• Prone lifts - strengthening the back bone with buddies

  • Back Bends

  • Twists

  • Savasana (East Forest)

  • Getting READY for your blessings, with Music by Chance the Rapper

The Struggle is Real


I see it all too often. People’s inner “Hulk” comes to the surface.

  1. A student is DETERMINED to get into a pose.

  2. They push, force, shake, stop breathing and BOOM…

  3. They kind of sort of get the pose!!!

  4. Panting and confident they move on to the next thing with no real awareness of what happened in the body / and whether what they did was actually good for them

  5. They do the same thing again 10 minutes later, and in the next class, and next week and next month

Every time I see it happen I cringe a little. Even through verbal cuing / 1 on 1 check ins - its impossible to stop and correct it all. In a “silver bullet” culture - where pills, procedures, and quick fixes are the way of the future - many people have lost the critical skill of working patiently, and diligently over time and witnessing the safe, subtle and lasting transformation that can happen through a well-balanced yoga practice.

I would say that 1/2 of my job as an asana teacher is teaching postures and the other half is helping students in the sophisticated art of finding that balance between effort and ease. What can we look for in students that indicate struggle? Tune in for things like shaking in the body, clenched jaws, stealing from one area of the body to make things look deeper (think hinging at the lumbar spine as the sole source of a back bend), or held breath… to name a few.


Recently, I read “Move Your DNA” by Katy Bowman. And while I’ve been on the “move smarter not harder” train for a while now - there is a really important idea in her book that all teachers of movement should try to understand: If you spend most of your life challenging your very design by preventing your body from moving in the way it was designed to move (walking, running, climbing, squatting, with bare feet on diverse surfaces - all day long) and then have a life that limits that potential by wearing shoes and sitting a whole heck of a lot, then no amount of personal ass kicking - performed for an hour every other day - is going to be able to bring you into lasting "good shape.” Forcing your body into a state of “struggle” in these classes or activities is likely (over time) to result in injury or pain.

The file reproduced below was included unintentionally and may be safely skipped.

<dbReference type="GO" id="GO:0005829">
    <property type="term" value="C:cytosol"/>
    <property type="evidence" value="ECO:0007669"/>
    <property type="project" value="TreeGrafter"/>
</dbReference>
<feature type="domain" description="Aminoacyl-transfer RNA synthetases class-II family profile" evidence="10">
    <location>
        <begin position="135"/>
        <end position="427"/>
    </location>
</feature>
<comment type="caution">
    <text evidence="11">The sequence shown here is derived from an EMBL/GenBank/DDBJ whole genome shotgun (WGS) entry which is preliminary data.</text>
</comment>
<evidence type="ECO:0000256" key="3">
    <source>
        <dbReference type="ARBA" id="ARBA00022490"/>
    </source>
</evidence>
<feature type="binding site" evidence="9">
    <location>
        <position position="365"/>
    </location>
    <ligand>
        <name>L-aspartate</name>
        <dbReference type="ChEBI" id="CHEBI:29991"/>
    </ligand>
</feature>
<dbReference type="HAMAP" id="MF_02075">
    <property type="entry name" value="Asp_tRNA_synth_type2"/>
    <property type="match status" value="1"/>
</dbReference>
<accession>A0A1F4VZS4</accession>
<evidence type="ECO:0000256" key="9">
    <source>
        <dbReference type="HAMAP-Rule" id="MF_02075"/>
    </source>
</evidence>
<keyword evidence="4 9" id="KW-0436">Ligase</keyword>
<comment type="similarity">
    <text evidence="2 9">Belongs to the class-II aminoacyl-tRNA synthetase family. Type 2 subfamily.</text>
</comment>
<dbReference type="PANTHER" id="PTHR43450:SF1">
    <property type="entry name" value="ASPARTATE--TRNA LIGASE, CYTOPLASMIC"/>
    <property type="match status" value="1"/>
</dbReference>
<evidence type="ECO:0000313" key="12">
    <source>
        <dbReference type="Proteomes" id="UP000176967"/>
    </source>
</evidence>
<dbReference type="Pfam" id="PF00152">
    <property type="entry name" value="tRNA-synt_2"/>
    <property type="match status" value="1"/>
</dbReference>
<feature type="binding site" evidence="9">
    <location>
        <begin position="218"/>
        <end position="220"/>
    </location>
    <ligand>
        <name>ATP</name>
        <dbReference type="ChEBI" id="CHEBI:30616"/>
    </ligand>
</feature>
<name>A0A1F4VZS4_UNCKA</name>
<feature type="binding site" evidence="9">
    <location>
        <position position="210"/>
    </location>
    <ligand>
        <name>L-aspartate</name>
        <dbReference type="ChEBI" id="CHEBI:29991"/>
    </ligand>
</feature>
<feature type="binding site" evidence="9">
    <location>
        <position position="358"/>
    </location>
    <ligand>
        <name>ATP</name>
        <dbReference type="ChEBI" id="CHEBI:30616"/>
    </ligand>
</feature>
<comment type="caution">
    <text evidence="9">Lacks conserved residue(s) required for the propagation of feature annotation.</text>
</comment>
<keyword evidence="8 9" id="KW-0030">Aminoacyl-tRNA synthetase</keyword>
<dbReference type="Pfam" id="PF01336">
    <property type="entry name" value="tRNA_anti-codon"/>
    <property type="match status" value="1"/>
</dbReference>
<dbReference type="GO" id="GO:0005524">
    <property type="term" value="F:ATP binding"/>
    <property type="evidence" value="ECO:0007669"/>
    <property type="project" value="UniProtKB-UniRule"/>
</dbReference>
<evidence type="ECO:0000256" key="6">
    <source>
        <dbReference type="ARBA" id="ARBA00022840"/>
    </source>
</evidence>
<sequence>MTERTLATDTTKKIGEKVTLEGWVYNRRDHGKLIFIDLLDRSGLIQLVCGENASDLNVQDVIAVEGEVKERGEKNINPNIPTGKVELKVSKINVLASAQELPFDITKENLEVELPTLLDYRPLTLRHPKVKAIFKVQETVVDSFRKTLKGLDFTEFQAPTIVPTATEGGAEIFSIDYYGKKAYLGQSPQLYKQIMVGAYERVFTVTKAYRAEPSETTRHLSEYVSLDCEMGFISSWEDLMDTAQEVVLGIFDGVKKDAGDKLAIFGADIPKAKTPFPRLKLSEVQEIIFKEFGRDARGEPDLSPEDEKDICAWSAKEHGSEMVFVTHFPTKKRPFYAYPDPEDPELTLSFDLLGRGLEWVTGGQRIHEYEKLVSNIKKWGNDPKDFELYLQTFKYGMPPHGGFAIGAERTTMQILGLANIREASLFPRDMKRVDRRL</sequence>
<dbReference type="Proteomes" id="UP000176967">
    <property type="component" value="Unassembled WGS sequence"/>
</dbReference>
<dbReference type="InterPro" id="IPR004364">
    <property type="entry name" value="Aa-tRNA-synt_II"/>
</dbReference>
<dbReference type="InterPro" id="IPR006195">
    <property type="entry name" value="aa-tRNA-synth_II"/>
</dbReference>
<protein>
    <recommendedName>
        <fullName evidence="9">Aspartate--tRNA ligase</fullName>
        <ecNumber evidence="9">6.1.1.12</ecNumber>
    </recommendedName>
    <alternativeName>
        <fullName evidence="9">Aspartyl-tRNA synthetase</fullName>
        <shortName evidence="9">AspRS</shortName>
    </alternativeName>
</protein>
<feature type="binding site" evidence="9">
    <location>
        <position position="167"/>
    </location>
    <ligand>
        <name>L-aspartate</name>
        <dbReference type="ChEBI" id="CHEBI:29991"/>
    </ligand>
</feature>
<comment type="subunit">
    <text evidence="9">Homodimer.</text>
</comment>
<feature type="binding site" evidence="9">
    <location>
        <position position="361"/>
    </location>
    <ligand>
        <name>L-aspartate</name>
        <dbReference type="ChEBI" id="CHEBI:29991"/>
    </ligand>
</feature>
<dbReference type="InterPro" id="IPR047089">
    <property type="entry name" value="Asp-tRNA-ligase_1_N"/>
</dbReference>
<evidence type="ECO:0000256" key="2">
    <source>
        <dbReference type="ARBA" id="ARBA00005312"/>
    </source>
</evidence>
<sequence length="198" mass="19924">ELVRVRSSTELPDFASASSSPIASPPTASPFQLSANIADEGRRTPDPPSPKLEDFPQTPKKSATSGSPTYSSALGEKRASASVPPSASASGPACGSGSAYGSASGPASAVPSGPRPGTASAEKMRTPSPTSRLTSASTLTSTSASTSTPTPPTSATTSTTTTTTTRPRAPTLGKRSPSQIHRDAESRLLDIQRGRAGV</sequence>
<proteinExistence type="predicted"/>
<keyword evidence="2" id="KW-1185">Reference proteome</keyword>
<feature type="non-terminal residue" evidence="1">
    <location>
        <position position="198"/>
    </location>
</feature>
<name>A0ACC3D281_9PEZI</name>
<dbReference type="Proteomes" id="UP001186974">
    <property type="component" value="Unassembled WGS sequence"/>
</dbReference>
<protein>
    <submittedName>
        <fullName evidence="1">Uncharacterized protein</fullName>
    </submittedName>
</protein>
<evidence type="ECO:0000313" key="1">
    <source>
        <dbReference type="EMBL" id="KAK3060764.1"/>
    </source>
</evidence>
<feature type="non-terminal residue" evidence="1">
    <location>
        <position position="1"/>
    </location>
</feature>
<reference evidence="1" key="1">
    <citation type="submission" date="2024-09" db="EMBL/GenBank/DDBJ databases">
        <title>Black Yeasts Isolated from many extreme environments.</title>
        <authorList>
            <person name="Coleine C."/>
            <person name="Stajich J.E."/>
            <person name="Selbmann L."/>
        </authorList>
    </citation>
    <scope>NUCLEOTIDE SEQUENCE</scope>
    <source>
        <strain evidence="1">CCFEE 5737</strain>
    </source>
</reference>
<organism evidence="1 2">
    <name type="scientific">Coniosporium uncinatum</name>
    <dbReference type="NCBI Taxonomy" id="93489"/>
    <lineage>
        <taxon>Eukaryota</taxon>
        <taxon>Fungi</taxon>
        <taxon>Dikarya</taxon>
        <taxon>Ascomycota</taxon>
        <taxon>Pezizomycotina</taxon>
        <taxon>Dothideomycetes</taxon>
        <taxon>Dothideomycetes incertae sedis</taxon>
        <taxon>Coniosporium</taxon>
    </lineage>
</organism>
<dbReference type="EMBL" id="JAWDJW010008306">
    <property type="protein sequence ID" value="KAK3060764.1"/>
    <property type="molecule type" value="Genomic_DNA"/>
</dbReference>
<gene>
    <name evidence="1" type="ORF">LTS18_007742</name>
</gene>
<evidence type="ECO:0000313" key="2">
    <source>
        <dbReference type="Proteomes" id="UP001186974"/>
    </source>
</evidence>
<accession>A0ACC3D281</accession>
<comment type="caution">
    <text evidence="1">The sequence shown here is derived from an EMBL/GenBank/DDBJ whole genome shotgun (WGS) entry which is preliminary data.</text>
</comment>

I’ve said for years that the hardest pose in yoga is patience. Be skilled and patient enough to work with your body and notice the subtle nature of the current condition - coaxing your tissues mindfully towards change. Be patient enough to also get your nervous system on board by incorporating smooth and steady breathing that moves your diaphragm in your body. Be patient enough to find the edge of effort and ease (sthira sukham asanam). Be patient with the parts of your body that say “no, not yet” - because you will also notice the parts that are saying “ahh, yes, like that!” Doing so will set you up for a practice that lasts a lifetime.

Sun Salutation A - Low Lunge Variation with #StanTheYogaMan

#StanTheYogaMan is back and showing off one of my favorite variations of Sun Salutation A. In this version we step into a lunge and a balance posture on the way to the top of the mat. This can also be done in "step back" format - which can be easier for populations newer to yoga or those who carry more weight around their mid section.

I love this lunging variation of Sun A because it not only works balance early on in practice, it provides extra lengthening for the hip flexors - which can be critical for a population that spends a lot of time sitting. If I'm working towards bigger back bends - then I'll use this sequence in the beginning quite often. The key here is to do this slowly first and impart the importance of keeping a strong belly and rooting down into the legs for the lunge with the knee down - especially if they want to lift their arms here. For some, it may make more sense to keep hands down on blocks and have those blocks available for standing split (which may also turn into more of a supported warrior 3). 

WHY Sun Salutations? by #StanTheYogaMan

WHY Sun Salutations? by #StanTheYogaMan

Here is #StanTheYogaMan - my newest creation. Stan is here to help me share my latest sequences, thoughts on poses and nerdy yoga stuff. This post gives a break down of Sun Salutation A, explains why I think Sun Salutations are important in general and why I teach them in almost every, single class!